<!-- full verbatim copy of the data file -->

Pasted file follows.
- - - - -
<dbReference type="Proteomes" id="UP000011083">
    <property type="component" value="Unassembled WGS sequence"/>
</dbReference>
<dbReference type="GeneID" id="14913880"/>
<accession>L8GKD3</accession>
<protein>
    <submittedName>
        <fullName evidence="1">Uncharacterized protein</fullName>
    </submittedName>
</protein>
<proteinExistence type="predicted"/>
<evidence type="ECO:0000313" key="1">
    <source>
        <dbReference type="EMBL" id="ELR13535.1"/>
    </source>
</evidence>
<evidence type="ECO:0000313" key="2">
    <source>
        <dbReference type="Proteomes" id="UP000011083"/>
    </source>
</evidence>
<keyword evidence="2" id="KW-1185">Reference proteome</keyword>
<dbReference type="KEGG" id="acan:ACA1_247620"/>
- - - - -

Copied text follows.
<dbReference type="Proteomes" id="UP000011083">
    <property type="component" value="Unassembled WGS sequence"/>
</dbReference>
<dbReference type="GeneID" id="14913880"/>
<accession>L8GKD3</accession>
<protein>
    <submittedName>
        <fullName evidence="1">Uncharacterized protein</fullName>
    </submittedName>
</protein>
<proteinExistence type="predicted"/>
<evidence type="ECO:0000313" key="1">
    <source>
        <dbReference type="EMBL" id="ELR13535.1"/>
    </source>
</evidence>
<evidence type="ECO:0000313" key="2">
    <source>
        <dbReference type="Proteomes" id="UP000011083"/>
    </source>
</evidence>
<keyword evidence="2" id="KW-1185">Reference proteome</keyword>
<dbReference type="KEGG" id="acan:ACA1_247620"/>